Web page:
Leacock's Station

Leacock's Station

Card addressed to: Mrs. Roy J. King, Grass Valley, California.
"Darling, this is where I stopped for the night of July 2nd. The town consists of one house and three individuals. Lovingly, Roy"

"Homestead of Abner C. Leacock, at confluence of Nappias and Big Creek."

From "Centennial History of Lemhi County, Idaho," compiled by Lemhi County History Committee, Hon. Fred Snook, Chairman; 1992; p. 168f

by Marilyn Afford

While Thunder Mountain is not a part of Lemhi County, its history is enmeshed with ours. The trails to Thunder Mountain and the old town of Roosevelt were heavily traveled and many Lemhl County people were involved with the short but hectic story of that area. Thunder Mountain is located on the Payette National Forest near the head of Monumental and Marble Creeks, both western tributaries of the Middle Fork of the Salmon River.

In 1991, as a part of the National celebration of the centennial of the first Forest Reserves in the United States, the Salmon National Forest began maintaining and reconstructing a segment of one of the historic trails to Thunder Mountain for use by recreationists. While the location of parts of the old trail are unknown, or have been obliterated by roads or other activity, the segment from Williams Lake to China Springs is still largely intact and recognizable.

The gold rush was intense, involving thousands of people from all walks of life. To supply their needs, horse and mule strings found their way through the rugged terrain of the Salmon River Mountains from several directions, including Salmon City. One of the routes used involved travel from Salmon, up Lake Creek. past Williams Lake, to China Springs. then southwest to Yellowjacket on the way to the Middle Fork and Thunder Mountain. It was a long and arduous trip of over one hundred miles through some of the most rugged terrain in the state of Idaho. The trail from Salmon City to China Springs was steep and largely dry. At China Springs, teamsters and their animals could stop and refresh.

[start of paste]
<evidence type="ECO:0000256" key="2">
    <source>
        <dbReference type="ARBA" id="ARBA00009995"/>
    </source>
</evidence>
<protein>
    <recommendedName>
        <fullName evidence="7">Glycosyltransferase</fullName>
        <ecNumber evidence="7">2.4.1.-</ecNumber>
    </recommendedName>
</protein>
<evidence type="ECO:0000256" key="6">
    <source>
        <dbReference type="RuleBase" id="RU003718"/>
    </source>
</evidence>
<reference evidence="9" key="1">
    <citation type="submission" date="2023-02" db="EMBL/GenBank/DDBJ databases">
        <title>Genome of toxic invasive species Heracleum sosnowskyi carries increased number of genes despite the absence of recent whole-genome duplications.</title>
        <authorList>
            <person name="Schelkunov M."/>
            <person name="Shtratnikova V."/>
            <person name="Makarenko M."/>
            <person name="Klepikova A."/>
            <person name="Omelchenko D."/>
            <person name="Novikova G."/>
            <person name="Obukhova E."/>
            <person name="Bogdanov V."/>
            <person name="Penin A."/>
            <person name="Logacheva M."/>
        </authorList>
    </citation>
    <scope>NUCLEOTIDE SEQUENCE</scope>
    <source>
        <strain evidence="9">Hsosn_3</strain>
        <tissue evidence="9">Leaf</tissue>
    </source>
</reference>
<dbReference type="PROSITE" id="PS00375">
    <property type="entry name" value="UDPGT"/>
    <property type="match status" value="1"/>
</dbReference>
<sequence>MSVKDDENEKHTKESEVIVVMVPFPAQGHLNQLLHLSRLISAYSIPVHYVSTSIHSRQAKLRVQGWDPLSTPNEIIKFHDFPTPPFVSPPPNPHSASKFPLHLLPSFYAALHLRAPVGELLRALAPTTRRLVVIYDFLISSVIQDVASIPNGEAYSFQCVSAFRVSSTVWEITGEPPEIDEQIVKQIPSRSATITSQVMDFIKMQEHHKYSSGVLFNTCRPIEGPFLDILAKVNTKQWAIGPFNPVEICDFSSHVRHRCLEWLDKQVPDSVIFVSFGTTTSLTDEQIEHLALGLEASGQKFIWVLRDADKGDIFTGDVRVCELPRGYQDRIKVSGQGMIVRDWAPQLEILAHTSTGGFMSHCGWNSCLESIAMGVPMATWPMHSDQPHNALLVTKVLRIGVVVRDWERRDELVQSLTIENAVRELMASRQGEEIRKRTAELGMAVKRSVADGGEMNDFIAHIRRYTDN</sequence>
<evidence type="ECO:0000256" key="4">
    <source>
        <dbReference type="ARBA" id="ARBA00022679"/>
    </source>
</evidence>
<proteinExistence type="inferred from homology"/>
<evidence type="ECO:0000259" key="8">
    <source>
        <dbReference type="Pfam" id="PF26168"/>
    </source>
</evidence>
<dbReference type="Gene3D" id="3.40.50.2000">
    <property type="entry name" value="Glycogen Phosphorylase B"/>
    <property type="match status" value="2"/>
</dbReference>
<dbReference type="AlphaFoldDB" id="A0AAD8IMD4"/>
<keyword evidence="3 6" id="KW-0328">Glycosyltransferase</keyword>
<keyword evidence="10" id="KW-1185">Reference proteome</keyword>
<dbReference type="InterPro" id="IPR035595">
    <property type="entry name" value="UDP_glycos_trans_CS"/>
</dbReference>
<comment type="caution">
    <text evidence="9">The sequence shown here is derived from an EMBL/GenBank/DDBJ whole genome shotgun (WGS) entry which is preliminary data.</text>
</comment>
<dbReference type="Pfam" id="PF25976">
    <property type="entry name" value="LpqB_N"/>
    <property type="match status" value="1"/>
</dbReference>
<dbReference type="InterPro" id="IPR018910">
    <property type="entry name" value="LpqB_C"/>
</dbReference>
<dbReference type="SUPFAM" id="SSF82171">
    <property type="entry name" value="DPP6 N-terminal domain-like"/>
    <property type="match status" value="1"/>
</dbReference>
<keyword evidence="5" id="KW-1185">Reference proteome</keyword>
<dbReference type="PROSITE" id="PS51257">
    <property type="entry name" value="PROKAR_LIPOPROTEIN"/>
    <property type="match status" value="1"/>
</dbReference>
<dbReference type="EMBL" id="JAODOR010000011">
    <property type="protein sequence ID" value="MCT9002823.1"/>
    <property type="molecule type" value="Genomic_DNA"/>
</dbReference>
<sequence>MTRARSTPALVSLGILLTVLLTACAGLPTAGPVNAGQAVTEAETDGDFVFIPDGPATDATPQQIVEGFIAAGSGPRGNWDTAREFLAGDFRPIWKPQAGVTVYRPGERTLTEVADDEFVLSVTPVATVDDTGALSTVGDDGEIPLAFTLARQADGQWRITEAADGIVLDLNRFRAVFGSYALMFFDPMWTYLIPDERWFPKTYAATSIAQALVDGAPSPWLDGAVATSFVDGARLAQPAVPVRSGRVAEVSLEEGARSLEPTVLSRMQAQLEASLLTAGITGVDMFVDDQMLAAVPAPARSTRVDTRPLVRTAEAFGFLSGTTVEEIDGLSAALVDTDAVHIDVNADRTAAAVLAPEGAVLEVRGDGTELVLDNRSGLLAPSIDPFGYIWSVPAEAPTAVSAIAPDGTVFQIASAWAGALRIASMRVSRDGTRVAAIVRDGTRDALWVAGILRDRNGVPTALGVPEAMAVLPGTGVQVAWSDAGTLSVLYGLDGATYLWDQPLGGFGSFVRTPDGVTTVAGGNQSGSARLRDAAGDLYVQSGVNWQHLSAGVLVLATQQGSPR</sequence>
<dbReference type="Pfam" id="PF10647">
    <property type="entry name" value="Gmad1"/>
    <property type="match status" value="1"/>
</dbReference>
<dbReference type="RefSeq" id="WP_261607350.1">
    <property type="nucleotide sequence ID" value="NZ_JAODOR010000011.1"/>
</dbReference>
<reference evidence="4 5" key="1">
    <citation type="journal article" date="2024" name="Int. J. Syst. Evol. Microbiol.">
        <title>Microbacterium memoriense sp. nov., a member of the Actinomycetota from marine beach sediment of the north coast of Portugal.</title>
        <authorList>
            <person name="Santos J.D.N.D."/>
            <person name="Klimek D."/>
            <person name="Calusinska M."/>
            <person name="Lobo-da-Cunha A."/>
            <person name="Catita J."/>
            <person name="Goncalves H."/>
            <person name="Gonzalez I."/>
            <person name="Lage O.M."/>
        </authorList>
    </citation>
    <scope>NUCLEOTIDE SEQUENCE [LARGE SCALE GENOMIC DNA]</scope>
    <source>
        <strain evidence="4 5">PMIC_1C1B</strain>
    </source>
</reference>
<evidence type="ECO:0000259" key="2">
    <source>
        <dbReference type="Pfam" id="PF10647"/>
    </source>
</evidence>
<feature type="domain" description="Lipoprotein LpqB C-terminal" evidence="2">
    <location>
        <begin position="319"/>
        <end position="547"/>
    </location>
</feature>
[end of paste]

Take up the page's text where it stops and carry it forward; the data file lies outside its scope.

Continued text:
The gold rush began in the Thunder Mountain District in 1901, spawning the boom towns of Roosevelt, Thunder City, and Belleco. On December 11, 1901 an item appeared in the local newspaper that indicates the excitement that existed over the Thunder Mountain area:

The Red Rock and Salmon River Stage Line is preparing for the rush to Thunder Mountain. and has ten 4-horse Concord coaches and four 6–horse Concords in readiness. This will handle Twenty-five to fifty passengers daily, conveying them within fifty miles of Thunder Mountain at Yellow Jacket, from which point the journey must be made by pack outfits. It will require three days to make the trip in, one day being used to travel from Red Rock to Salmon. and two days from Salmon to Thunder.

Another item from the "Lemhi Herald" of November 20. 1901 reads:

Salmon to Leesburg, 14 miles –Leesburg to Leacock Station on Big Creek, 9 miles – Up Big Creek to Forney, 12 miles – Forney to Three Forks (which form Camas Creek), 14 miles –Down Camas Creek to the Middle Fork, 14 miles – Up the Middlefork to the mouth of Marble Creek, 8 miles Up Marble Creek to Mouth of Mule Creek, 20 miles —You are now in Thunder Mountain Country, but not the heart of it Up Mule Creek. 9 miles and we are in the land of wealth.

The combined population of Roosevelt and Thunder City grew to over five thousand, but some sources indicate that in 1902 there were as many as 22,000 men at work there on 11,000 claims. About fifty mining stock companies had formed, but only two had any money to work with.

The boom was short-lived, as the town of Roosevelt was drowned by a landslide–formed lake in 1909. Water seeping through the workings, true to the predictions of many experienced miners, caused the slide. The mountain slid 2.5 miles down Mule Creek to the mouth of Monumental Creek Canyon in twenty six hours, damming Monumental Creek.

Today, the waters of this remote lake ripple over the remains of a ghost town that was perhaps the most isolated mining town in Idaho.

References. "Recorder Herald" August 1991, and Research notes of Marjorie B Sims

Source: archive.org

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